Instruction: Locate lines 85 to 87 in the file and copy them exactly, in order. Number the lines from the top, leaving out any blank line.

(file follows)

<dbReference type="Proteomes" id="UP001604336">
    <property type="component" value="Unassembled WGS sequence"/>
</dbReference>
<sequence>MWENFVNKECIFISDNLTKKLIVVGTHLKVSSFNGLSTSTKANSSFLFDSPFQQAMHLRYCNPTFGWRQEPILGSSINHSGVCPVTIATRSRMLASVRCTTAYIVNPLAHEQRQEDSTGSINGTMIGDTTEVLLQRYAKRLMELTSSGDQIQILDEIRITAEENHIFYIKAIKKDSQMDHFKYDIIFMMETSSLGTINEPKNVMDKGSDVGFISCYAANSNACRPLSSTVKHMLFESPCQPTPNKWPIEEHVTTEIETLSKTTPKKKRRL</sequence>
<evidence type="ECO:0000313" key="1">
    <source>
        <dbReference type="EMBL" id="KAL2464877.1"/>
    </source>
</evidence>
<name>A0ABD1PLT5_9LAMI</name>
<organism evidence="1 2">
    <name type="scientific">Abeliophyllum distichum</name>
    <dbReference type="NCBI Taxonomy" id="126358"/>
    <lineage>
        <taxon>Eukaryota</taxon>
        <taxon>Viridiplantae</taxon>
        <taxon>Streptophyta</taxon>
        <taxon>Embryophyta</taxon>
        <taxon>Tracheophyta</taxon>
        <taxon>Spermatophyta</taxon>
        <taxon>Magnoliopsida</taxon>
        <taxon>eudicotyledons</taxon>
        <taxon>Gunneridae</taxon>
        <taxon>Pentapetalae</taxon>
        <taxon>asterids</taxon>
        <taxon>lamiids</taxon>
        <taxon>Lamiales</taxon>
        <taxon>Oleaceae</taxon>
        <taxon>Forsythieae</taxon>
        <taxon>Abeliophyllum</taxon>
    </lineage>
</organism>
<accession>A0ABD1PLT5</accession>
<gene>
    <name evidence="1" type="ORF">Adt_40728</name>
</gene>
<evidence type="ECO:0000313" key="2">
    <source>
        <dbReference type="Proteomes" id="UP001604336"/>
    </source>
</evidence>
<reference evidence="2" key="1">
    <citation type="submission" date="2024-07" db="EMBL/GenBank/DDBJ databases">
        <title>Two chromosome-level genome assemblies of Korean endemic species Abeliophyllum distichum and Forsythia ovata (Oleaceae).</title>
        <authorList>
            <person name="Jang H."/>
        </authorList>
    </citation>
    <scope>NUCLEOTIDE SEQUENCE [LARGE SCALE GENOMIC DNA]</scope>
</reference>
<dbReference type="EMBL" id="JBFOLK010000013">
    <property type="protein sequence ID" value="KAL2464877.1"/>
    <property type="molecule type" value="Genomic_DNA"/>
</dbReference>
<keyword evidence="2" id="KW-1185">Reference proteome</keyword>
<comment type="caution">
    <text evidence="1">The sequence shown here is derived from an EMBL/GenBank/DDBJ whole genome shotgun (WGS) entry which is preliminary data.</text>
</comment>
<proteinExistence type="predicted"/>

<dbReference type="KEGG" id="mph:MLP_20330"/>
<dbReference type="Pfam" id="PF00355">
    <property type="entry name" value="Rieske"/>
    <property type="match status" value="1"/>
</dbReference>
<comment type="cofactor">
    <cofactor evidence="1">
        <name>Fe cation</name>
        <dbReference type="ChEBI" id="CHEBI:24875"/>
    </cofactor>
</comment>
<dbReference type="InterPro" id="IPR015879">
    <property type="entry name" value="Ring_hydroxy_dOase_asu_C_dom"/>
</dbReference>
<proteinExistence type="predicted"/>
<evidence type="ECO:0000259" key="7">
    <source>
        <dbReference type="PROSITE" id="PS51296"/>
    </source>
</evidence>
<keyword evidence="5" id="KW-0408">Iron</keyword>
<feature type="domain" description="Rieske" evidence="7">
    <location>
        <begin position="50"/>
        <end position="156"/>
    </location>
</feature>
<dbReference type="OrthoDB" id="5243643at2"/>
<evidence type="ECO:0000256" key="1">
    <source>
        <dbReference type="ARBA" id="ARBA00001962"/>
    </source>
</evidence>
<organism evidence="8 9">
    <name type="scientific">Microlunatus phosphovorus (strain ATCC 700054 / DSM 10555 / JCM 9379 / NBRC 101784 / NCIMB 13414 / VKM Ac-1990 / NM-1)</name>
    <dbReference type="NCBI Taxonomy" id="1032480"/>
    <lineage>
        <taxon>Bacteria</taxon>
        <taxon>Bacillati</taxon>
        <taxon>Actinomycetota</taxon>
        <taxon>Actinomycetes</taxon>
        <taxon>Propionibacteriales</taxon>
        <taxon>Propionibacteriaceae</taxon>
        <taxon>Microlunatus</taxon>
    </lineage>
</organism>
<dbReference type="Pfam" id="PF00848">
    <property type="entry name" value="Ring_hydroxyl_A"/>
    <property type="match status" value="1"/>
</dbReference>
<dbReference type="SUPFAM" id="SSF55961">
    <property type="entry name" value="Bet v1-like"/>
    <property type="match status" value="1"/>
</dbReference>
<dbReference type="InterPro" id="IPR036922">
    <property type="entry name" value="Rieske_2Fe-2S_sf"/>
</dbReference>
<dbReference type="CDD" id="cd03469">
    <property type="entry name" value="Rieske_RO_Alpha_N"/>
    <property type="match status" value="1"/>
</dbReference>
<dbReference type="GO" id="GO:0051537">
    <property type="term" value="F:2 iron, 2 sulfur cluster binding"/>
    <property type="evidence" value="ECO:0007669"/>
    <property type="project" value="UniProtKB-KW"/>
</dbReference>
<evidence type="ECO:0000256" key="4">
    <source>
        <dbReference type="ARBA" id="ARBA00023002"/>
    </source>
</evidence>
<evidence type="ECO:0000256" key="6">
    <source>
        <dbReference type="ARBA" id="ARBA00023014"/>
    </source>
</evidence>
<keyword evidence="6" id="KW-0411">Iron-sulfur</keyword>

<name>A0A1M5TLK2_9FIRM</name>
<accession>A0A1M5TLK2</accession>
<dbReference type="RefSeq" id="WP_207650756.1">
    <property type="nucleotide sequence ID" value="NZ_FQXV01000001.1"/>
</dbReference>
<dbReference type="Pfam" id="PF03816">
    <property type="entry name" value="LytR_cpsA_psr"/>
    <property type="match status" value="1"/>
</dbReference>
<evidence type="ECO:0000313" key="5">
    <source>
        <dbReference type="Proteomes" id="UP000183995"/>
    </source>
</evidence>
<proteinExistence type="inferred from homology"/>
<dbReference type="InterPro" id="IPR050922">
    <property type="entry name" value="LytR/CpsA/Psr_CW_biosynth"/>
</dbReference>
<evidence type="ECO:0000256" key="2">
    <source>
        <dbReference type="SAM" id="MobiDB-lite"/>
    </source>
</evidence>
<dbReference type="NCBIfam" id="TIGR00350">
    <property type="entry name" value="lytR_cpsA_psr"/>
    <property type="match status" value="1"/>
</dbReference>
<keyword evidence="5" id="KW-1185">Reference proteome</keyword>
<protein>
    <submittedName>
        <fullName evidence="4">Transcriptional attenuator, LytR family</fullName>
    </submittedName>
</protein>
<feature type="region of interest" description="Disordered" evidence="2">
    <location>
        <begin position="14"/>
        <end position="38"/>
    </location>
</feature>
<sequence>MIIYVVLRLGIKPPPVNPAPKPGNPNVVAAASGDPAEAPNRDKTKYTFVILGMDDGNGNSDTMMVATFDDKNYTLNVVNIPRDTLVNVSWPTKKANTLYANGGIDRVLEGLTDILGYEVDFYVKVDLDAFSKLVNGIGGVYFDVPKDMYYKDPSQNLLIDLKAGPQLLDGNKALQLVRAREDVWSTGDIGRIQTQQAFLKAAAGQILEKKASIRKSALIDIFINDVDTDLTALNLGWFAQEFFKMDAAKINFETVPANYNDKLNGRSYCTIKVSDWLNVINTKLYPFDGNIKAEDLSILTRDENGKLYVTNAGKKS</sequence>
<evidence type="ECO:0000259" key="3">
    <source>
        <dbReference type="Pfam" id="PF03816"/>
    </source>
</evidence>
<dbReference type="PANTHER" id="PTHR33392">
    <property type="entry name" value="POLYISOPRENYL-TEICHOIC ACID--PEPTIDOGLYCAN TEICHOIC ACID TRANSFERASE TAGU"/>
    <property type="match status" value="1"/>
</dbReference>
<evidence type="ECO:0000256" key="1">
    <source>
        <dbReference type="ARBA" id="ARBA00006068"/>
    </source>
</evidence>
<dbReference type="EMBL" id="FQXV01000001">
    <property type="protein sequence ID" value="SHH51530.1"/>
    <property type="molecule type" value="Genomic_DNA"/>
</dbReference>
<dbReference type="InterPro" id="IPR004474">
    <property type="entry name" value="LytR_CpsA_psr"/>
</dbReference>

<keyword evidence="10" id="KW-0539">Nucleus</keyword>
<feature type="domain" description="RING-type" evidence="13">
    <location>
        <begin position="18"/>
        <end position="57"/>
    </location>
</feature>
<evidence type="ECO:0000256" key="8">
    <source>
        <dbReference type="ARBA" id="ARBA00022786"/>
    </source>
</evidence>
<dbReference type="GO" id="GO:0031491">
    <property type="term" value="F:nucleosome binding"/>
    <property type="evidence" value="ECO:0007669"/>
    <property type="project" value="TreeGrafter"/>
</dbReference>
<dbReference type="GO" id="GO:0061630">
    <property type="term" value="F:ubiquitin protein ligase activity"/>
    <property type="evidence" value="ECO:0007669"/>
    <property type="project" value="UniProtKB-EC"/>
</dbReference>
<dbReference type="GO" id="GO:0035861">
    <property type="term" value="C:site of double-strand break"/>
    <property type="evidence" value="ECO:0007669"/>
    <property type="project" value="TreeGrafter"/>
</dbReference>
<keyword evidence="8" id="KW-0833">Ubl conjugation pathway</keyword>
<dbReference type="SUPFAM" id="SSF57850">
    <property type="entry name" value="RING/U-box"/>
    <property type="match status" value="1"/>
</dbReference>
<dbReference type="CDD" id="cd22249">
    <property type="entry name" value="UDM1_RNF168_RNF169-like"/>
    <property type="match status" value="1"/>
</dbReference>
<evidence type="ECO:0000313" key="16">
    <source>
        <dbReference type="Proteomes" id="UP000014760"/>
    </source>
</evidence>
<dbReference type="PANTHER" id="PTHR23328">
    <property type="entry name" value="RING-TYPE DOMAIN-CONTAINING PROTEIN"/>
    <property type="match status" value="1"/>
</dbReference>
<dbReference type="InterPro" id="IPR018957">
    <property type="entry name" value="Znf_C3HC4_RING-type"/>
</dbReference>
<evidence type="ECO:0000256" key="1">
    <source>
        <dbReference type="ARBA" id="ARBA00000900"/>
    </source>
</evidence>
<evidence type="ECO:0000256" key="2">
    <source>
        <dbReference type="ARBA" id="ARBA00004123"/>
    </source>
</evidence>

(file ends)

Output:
    </location>
</feature>
<dbReference type="OrthoDB" id="5243643at2"/>